This article is from the archives of the UB Reporter.

Hundreds experience all Dalai Lama visit had to offer

Published: September 21, 2006

Reporter Staff Writer

As clouds from overnight rains scattered outside the Center for the Arts the morning of His Holiness the 14th Dalai Lama's Distinguished Speakers Series lecture at UB, early birds to campus on Tuesday cleared the mist from their own minds during an 8 a.m. meditation session in the Drama Theatre.


The day of the Dalai Lama’s Distinguished Speakers Series lecture started off with a meditation service in the Center for the Arts.

Lama Surya Das, a UB alumnus recognized as one of the foremost meditation teachers in the West, led several hundred individuals in a calm, 45-minute meditation session. After a short blessing in Tibetan and English, he instructed participants to concentrate on their breathing and focus on a contemplative act familiar to them—be it prayer or meditation. Several sat on the floor in traditional lotus positions.

Experience levels in the auditorium ranged from novice to expert. The session was the first time Patrick McGowan, a UB sophomore majoring in bioinformatics, had tried meditation. He called the visit of His Holiness to campus the perfect time to start.

"It seemed like a good chance to see what meditation was like," McGowan said.

Another participant with more meditation experience, Carole Rowley, said she thought Lama Surya Das' vast experience helped the class focus its concentration and created an atmosphere of compassion and joy. A professional musician from New York City, Rowley said she decided to make a last-minute adjustment to her travel plans to New York from London to come to Buffalo to hear the Dalai Lama speak.

In fact, hundreds of out-of-towners came to UB to hear the Dalai Lama deliver his message of peace and nonviolence. George Neureuther, director of a hunger relief program in Milwaukee, decided to spend some time before the main event in one of the many panel discussions organized as part of UB's special Day of Learning. "Putting 9/11 in Perspective: Prospects for Peace" featured a panel of prominent UB faculty members, including Bruce Jackson, SUNY Distinguished Professor and Samuel P. Capen Professor of American Culture in the departments of English and American Studies, and Roger Des Forges and Andreas Daum, professors in the Department of History.

The panelists touched on a broad spectrum of hot-button issues currently on the world stage. Neureuther said it helped open his eyes to the numerous challenges there are to peace in the wake of the terrorist bombings of Sept. 11, 2001.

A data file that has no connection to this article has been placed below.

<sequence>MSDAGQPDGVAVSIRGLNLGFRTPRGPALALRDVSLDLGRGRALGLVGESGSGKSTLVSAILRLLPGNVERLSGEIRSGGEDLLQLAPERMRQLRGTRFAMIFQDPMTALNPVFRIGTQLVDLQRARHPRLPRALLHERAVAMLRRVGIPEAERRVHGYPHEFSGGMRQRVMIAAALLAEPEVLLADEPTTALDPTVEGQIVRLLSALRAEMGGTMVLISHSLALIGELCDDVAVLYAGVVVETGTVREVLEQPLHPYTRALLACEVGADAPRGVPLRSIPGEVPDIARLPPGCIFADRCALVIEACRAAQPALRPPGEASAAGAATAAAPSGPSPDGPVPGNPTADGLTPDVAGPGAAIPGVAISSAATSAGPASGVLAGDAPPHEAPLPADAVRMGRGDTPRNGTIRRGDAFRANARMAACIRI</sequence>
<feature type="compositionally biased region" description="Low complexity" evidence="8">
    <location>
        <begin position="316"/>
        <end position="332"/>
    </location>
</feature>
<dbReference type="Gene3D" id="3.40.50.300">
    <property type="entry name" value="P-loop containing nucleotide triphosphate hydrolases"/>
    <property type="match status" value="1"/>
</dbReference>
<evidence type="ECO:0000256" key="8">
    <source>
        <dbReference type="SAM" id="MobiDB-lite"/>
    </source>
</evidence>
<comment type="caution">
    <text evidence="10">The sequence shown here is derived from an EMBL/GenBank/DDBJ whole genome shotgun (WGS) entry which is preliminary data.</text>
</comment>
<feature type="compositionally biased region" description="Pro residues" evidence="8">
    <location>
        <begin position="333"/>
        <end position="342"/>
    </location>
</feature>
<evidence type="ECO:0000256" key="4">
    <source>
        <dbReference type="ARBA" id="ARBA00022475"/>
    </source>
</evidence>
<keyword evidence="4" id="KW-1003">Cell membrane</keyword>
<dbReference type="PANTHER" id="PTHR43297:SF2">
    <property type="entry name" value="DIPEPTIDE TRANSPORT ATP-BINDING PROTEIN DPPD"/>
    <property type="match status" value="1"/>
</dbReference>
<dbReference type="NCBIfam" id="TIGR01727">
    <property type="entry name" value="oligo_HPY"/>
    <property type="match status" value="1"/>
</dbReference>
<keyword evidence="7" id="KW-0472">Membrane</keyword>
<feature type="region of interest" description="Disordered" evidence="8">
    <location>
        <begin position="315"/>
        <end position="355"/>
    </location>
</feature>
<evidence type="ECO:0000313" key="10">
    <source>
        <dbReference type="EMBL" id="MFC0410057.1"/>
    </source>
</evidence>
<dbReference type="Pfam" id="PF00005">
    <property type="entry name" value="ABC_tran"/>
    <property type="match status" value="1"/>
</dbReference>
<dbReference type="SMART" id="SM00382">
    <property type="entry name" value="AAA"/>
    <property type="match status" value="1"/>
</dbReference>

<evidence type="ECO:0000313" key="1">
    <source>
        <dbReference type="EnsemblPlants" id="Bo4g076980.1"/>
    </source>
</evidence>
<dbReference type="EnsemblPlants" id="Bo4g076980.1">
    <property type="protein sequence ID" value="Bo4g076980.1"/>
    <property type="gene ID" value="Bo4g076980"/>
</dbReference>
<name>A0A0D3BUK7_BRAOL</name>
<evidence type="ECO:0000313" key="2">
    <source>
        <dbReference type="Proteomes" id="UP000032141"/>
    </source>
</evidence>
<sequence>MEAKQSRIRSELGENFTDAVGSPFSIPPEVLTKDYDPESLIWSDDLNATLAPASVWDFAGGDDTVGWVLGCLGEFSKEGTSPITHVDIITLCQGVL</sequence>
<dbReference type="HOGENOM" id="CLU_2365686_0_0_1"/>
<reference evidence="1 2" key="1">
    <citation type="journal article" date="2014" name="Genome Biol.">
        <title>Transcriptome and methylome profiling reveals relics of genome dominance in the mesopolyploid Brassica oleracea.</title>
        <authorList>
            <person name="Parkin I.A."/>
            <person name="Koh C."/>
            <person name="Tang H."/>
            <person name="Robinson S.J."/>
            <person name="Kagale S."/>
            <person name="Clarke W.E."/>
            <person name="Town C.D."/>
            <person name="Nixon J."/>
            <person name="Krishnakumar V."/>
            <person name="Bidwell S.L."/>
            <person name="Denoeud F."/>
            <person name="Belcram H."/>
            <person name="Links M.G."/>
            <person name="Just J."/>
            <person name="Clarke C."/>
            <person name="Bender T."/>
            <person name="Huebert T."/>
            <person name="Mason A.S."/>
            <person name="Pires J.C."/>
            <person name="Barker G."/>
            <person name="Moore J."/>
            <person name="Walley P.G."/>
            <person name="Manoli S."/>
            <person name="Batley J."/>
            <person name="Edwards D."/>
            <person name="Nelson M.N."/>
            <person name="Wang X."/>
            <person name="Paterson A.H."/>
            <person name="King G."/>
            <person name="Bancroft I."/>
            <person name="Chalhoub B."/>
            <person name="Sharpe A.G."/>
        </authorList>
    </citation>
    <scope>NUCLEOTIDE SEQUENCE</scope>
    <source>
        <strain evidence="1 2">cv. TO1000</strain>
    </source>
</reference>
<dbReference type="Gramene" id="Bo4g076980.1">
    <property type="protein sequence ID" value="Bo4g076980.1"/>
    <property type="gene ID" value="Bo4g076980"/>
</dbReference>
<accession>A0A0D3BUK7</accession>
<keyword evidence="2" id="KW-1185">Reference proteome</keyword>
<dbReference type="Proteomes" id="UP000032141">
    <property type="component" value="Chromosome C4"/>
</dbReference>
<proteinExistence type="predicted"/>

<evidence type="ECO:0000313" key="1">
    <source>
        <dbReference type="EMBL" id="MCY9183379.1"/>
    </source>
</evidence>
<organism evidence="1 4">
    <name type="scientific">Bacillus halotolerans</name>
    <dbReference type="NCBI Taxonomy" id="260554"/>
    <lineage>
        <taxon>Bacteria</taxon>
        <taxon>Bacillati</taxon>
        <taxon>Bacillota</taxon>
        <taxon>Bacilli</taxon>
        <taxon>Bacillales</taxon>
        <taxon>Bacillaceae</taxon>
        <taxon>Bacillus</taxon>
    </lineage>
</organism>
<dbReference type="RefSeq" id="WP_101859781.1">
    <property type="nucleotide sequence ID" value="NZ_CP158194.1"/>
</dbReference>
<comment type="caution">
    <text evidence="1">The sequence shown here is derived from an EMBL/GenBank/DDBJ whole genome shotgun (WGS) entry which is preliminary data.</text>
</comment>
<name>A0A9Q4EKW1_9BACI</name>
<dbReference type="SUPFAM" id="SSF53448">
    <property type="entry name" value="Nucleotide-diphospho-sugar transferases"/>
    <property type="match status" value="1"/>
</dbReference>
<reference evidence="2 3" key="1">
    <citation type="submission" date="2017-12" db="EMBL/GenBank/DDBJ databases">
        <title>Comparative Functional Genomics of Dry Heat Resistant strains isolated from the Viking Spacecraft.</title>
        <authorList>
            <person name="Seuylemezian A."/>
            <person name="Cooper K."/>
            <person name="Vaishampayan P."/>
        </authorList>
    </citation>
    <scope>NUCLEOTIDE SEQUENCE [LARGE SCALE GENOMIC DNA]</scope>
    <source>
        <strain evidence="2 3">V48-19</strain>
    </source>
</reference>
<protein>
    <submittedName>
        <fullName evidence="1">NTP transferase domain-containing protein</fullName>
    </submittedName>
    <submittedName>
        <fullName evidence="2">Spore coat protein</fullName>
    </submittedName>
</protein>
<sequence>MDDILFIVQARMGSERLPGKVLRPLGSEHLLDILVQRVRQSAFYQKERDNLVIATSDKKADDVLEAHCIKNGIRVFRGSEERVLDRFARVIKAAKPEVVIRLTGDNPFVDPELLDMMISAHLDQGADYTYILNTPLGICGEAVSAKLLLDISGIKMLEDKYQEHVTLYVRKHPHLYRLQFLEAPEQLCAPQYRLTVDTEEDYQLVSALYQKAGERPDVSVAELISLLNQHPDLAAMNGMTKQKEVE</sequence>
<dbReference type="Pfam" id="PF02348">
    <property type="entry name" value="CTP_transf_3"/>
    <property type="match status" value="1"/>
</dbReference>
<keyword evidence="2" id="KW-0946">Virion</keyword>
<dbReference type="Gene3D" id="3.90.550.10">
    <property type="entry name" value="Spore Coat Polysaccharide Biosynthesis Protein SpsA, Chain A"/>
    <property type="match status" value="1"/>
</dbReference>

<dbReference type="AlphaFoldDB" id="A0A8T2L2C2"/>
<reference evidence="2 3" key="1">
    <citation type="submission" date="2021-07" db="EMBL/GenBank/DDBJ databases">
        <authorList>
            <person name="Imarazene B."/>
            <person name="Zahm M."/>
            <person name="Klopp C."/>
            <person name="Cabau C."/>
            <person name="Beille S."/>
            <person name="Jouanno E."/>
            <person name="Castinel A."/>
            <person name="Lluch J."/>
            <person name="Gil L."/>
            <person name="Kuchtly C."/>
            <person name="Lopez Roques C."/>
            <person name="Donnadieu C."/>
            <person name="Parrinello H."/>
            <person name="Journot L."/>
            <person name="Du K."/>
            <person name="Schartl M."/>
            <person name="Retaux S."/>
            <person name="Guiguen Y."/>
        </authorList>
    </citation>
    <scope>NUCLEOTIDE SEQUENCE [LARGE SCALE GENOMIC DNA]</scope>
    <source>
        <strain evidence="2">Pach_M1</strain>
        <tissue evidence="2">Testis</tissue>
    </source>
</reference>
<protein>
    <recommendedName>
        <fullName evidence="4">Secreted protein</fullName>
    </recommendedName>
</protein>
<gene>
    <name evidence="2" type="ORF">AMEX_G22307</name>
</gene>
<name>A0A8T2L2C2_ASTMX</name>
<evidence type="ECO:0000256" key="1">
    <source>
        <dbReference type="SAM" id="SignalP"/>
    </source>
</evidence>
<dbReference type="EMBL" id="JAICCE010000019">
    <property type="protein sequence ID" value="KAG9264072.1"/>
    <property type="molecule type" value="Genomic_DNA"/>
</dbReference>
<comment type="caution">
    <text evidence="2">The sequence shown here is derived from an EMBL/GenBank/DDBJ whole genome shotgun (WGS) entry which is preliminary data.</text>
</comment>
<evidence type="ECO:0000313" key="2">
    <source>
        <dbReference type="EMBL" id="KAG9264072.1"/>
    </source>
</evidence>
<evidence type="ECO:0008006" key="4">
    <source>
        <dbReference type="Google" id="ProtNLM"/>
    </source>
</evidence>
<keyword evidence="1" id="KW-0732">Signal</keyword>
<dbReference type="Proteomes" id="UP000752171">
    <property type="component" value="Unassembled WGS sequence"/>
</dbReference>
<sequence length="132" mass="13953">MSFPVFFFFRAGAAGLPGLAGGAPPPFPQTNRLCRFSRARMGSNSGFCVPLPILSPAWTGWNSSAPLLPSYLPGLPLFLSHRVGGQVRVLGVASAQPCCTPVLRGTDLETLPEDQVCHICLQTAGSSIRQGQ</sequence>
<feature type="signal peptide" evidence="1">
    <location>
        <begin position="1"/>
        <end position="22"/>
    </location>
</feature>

"There are so many different agendas," he said. "[It] makes it complicated to plan for peace in the world."

By mid-morning, the hubbub on campus had spread from the Center for the Arts to the Student Union. Near the main entrance, students from Hillel sold T-shirts with the motto "You Be Enlightened," and in the Student Union Theater, local religious representatives participated in a panel titled "Exploring Perspectives: An Interfaith Dialogue."

Mary Ellen Baron of Clarence noted that some of the most insightful comments were those delivered on Buddhism by Jeannette Ludwig, associate professor of romance languages and literatures.

"There are so many commonalities between these religions," Baron said. "I'm interested in gaining a better understanding of all of them."

Also in the audience was Curtis Breslin, a scientist affiliated with the Department of Public Health Sciences at the University of Toronto. He, too, pointed out the commonalities between religions and said it was good to see a panel of representatives from different faiths come together in a spirit of mutual respect.

An event that attracted a huge level of interest was the deconstruction of the mandala sand painting by the Tibetan monks of Drepung Loseling Monastery. The half-hour deconstruction ceremony featured the performance of traditional music and chants, and closed with the monks sweeping the mandala into a pile of sand. Witnessing the event was an intimate group of ticket holders in the UB Art Gallery in the Center for the Arts—each person received a small packet of the sand as a keepsake—as well as a full house in the Mainstage theater that viewed the event live via video broadcast.

"The destruction was almost better than the construction," said Rebecca Cordaro, a Buffalo resident who came to campus several times earlier in the week to see the monks consecrate and construct the mandala.

In the afternoon—before long lines formed outside UB Stadium for the Dalai Lama's Distinguished Speakers Series lecture—people gathered beneath the sprawling tents in the field at the southeast corner of Coventry Entrance and Augspurger Road. Bright sunshine poured onto the patrons at the Dalai Lama Experience—all that remained of the late-night showers were a couple of scattered patches of mud. People ate and drank, and purchased books, posters, CDs, arts and crafts, and other commemorative items, as well as spoke to representatives of Tibetan Buddhist organizations throughout Buffalo and Western New York.

In addition, small groups gathered about tables outside the tent to construct traditional peace flags to welcome the Dalai Lama. These flags were distributed to those attending the DSS lecture. Among the volunteer peace flag artists were Rebecca Merewether of Hamburg and Canisius College student Katie Dobson, who called the chance to hear the Dalai Lama in person a "one-time" experience.

Armand Mazzaroppi of Getzville, also part of the crowd outside the stadium, agreed. "This is an incredible opportunity to see one of the most important leaders in the world," he said. "It's a wonderful event. It's wonderful for Buffalo."